. Estrogen and androgen protection of human neurons against intracellular amyloid beta1-42 toxicity through heat shock protein 70. J Neurosci. 2004 Jun 9;24(23):5315-21. PubMed.


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  1. Multiple lines of evidence have suggested that estrogen (and possibly androgens) protect against AD, although the mechanism(s) are unclear. Zhang et al. have used a well-defined model to look specifically at the effect of these steroid hormones on the neurotoxicity of intracellular Aβ1-42. These researchers have used microinjection of Aβ into primary human neurons to directly demonstrate intracellular Aβ neurotoxicity. Exposure of neurons to physiological levels of estrogen or testosterone preceding microinjection was found to significantly protect neurons from the microinjected Aβ.

    In an elegant series of experiments, these researchers demonstrated that this protection occurred via transcriptional activation of the respective hormone receptors. This finding is important because it rules out the possibility that the neuroprotection by these hormones results from their non-specific antioxidant activity. One protein shown to be upregulated by hormone treatment is HSP70, which has previously been found to protect against other neurotoxic aggregating proteins (e.g., polyglutamine repeat-containing proteins). Coinjection of purified HSP70 protein with Aβ was shown to be protective in these neurons, supporting hormone-induced HSP70 upregulation as a component of the molecular mechanism of neuroprotection.

    As admitted by the authors of this paper, the HSP70 co-injection experiments do not prove HSP70 upregulation is the critical protective mechanism; clearly other hormone-induced changes in neuronal physiology may be involved. The coinjection experiments could also be misleading, as it is unclear if they result in physiological levels of HSP70; it is also possible that relevant HSP70/Aβ interactions occurred in the microsyringe before injection.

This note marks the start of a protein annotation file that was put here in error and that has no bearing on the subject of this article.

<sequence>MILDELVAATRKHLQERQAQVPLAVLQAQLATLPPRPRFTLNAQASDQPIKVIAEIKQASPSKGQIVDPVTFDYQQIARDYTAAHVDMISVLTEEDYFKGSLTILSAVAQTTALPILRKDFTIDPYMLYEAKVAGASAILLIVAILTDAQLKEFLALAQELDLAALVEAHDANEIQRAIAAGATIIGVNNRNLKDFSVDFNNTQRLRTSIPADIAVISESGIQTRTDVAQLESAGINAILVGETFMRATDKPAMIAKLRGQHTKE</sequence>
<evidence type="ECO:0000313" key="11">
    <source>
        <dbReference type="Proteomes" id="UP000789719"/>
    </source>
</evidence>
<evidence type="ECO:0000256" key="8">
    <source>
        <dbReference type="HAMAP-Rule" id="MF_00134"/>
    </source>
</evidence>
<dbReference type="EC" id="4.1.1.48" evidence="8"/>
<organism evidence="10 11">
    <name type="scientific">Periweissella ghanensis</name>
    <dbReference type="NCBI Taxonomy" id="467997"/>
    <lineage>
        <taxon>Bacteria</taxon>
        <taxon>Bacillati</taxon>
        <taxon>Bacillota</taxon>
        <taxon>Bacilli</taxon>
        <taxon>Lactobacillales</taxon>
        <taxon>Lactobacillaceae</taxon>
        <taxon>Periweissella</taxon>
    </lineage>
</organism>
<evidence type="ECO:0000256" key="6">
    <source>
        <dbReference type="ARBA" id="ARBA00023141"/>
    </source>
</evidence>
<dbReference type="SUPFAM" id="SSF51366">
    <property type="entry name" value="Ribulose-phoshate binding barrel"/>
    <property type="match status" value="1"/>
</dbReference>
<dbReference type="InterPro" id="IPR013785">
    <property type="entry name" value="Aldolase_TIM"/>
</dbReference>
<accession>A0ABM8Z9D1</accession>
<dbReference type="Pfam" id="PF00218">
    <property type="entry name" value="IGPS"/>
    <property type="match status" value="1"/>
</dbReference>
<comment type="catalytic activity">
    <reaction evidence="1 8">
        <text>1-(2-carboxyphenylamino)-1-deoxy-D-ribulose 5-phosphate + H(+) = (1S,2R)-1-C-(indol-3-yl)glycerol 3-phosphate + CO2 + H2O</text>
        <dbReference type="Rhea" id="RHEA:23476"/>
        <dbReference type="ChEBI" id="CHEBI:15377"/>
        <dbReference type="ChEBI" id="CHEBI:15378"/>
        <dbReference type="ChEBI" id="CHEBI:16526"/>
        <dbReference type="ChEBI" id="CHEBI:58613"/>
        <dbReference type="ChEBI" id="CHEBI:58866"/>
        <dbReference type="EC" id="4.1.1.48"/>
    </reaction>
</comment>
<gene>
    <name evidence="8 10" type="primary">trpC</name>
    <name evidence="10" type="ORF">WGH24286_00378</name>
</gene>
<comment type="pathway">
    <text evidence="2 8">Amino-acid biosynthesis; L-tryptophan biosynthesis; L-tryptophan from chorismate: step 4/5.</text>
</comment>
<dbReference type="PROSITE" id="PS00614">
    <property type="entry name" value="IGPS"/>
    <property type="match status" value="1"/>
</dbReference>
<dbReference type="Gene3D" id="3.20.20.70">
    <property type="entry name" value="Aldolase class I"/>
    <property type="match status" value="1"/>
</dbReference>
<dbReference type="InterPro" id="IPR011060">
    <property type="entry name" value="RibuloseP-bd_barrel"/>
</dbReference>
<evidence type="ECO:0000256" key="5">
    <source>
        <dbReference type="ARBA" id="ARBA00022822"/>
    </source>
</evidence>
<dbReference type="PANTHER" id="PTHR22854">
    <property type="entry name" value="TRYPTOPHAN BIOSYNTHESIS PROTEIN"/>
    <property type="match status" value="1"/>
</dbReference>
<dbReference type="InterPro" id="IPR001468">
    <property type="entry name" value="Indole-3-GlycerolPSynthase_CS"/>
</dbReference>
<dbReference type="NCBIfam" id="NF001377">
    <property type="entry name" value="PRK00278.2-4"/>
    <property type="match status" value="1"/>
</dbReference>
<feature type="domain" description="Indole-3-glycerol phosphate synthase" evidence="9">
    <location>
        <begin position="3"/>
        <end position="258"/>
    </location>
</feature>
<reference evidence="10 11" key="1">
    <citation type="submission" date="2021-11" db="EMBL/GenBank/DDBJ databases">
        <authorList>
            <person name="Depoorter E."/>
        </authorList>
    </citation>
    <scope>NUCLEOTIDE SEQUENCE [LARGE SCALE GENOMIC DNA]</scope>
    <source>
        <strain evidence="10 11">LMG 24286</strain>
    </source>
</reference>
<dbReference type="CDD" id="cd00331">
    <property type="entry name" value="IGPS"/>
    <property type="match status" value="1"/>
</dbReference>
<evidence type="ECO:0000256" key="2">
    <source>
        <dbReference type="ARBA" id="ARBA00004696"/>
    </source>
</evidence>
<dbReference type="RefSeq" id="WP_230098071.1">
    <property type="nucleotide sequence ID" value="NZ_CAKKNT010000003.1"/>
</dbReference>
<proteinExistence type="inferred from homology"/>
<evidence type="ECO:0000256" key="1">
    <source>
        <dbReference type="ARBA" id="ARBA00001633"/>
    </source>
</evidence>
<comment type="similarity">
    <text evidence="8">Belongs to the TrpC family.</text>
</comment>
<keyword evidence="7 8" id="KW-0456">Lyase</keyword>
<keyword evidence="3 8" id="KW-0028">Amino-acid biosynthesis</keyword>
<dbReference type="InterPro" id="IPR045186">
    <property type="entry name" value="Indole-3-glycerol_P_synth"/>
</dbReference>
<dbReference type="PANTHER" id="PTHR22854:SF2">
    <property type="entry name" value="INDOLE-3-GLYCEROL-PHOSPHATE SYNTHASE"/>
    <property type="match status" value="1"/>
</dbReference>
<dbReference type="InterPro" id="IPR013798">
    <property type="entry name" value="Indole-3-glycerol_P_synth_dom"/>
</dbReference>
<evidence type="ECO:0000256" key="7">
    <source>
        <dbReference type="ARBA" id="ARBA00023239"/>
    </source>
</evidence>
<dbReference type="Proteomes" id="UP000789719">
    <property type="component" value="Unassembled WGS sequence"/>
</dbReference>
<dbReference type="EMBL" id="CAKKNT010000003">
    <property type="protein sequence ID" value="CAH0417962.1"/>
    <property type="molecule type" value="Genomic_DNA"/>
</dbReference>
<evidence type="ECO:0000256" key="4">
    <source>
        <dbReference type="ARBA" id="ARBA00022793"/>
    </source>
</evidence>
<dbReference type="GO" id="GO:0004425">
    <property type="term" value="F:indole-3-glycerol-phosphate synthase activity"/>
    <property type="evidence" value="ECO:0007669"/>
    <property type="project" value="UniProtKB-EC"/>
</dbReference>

Nevertheless, this is an important paper because it demonstrates that estrogen and androgen neuroprotection against Aβ toxicity can occur independent of any effects these hormones might have on Aβ production itself. The effect of estrogen on Aβ and β amyloid accumulation have been somewhat controversial, and recently Heikkinen et al (2004) have reported that estrogen treatment had no effect on Aβ accumulation in a double transgenic (APP + PS1) mouse model, although they did observe a positive effect on spatial learning. If intraneuronal Aβ plays a role in mental dysfunction, estrogen treatments may be protective, even if they do not affect extracellular Aβ levels.


    . Estrogen treatment improves spatial learning in APP + PS1 mice but does not affect beta amyloid accumulation and plaque formation. Exp Neurol. 2004 May;187(1):105-17. PubMed.

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